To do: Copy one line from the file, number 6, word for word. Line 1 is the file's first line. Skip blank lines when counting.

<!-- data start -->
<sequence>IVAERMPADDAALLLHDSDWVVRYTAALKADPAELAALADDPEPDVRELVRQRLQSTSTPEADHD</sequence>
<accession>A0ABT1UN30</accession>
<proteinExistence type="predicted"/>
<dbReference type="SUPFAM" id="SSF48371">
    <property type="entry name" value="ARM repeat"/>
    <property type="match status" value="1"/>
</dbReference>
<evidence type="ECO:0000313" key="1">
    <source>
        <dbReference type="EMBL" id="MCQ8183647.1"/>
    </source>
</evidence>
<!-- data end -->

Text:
    <property type="match status" value="1"/>